It is a move straight from the Rassie Erasmus playbook
There’s many a way to pass a message onto the field these days. Ear pieces, water carriers and plain old shouting to name a few. But the South Africa coaches had a unique approach against Scotland utilising traffic light signals to influence the team’s decision-making on the field.
When the Springboks were awarded a first-half penalty in a good attacking position the TV cameras panned to the South Africa coaching box where assistant Felix Jones, who is joining Steve Borthwick’s England after the tournament, raised a red traffic light. South Africa fly-half Manie Libbok then pointed to the posts to indicate he wanted to have a shot at goal.
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Libbok slotted the three points, having missed an earlier attempt with much made about his fluctuating fortunes off the tee. However, the use of the light certainly caught the eye with the red signal clearly meant to inform on-field captain Siya Kolisi that the powers that be wanted him to take the points on offer.
There even was a second incident following shortly after, this time Rassie Erasmus himself had the light in hand and again South Africa opted to kick at goal.
While for the majority of the Rugby World Cup 2023 viewers watching around the world, it may have been the first time they’d seen this unique tactic it is said to be an Erasmus favourite. When he was the Cheetahs coach he once flashed lights from the roof of the Free State Stadium in Bloemfontein.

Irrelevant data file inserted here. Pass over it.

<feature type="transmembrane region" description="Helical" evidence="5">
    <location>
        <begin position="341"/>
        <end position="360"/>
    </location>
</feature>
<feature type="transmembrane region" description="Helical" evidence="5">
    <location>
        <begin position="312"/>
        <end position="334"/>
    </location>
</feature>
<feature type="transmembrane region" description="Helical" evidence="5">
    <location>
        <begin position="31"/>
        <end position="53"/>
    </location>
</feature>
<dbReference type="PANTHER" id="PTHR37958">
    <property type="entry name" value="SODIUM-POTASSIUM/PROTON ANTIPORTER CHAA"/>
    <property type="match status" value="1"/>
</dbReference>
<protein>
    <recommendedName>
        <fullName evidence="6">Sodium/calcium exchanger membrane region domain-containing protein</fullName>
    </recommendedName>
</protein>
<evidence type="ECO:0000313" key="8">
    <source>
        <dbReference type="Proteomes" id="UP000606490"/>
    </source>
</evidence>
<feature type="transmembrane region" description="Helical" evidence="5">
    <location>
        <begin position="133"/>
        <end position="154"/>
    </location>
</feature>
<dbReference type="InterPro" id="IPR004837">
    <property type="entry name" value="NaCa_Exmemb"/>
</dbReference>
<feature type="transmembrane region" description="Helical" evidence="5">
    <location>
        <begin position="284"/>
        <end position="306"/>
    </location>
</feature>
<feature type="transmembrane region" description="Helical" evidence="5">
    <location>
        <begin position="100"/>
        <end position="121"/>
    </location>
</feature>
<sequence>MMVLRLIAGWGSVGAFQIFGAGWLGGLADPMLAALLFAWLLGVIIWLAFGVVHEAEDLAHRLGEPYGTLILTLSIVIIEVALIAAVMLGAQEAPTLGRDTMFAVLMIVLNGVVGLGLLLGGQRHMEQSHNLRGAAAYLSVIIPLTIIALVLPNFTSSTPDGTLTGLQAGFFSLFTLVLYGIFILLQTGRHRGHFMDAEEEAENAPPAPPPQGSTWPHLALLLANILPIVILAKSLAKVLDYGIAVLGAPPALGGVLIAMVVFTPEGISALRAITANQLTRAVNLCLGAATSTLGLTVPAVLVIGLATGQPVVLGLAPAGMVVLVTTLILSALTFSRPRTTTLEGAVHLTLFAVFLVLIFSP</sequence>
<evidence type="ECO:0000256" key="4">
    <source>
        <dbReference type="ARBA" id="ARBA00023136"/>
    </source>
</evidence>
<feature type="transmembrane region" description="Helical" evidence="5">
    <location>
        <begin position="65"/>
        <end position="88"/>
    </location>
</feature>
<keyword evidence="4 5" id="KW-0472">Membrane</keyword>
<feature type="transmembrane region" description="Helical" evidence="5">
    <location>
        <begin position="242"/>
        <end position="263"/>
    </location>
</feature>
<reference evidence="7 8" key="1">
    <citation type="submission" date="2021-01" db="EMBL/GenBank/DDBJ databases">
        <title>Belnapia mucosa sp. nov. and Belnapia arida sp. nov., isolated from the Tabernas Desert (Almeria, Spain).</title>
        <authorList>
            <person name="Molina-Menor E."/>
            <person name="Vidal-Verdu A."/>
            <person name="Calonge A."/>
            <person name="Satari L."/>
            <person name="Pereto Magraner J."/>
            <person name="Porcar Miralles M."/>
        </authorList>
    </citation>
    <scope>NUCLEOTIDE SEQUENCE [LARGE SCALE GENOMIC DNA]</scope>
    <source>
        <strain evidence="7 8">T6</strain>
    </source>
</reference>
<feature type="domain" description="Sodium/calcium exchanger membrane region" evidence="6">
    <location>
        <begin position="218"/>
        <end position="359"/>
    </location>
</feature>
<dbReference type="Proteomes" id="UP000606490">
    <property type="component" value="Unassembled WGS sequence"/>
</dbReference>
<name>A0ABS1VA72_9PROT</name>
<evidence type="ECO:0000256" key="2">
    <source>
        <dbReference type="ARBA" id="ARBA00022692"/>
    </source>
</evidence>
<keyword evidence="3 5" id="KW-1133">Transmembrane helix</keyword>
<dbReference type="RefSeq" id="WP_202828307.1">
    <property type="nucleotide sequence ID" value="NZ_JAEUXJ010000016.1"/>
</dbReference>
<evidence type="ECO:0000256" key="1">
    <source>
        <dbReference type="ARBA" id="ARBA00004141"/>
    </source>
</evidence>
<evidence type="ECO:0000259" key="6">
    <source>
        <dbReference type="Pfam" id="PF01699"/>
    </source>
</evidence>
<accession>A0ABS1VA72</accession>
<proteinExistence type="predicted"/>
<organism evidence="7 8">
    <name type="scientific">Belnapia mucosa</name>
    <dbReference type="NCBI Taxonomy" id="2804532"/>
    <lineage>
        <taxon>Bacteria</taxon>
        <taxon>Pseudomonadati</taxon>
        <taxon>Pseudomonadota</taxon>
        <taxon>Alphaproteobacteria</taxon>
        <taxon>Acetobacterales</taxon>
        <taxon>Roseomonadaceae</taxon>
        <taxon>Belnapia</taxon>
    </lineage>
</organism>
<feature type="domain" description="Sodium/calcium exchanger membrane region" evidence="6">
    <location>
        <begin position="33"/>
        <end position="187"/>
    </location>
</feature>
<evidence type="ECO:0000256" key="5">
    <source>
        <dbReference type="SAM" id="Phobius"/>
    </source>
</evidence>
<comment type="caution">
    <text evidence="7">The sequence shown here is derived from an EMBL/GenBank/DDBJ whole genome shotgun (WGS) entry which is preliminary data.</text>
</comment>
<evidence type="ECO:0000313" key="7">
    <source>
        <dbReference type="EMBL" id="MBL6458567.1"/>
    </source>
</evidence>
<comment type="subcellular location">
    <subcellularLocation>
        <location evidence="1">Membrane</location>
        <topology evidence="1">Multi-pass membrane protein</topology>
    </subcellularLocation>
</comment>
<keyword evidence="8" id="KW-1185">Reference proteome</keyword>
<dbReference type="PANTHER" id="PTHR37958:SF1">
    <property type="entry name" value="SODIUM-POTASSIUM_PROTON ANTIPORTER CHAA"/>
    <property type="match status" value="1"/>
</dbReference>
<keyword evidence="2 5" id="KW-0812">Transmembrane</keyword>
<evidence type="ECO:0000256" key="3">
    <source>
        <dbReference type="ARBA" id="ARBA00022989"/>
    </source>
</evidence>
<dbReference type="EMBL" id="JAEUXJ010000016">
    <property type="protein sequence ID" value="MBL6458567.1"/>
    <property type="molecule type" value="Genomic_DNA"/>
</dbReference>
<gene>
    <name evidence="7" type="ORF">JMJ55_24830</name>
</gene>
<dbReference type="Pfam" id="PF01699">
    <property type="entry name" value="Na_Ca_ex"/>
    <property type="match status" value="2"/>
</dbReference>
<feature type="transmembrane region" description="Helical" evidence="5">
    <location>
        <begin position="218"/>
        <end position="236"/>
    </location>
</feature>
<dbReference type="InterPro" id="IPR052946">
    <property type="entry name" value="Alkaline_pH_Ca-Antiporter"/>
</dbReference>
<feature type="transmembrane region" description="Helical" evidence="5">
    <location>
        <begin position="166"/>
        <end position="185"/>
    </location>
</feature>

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The use of the light caused a stir on social media and divided opinion. Some onlookers thought it was effective communication and a smart ploy while others were not so impressed.
One X (formerly Twitter) user said: “Definitely a Signal to take the 3. Too much like NFL for me! Trust the leaders in the heat of battle. #lettheboysplay.”
Another added: “We use lights… Other teams use radio’s.”
A third said: “South Africa using an incredible high-tech traffic light system device as a means of communication.. Rassie really does know all the tricks.”
After the game when questioned about the tactic, South Africa head coach Jacques Nienaber revealed they use it because crowd noise often makes it hard to be heard.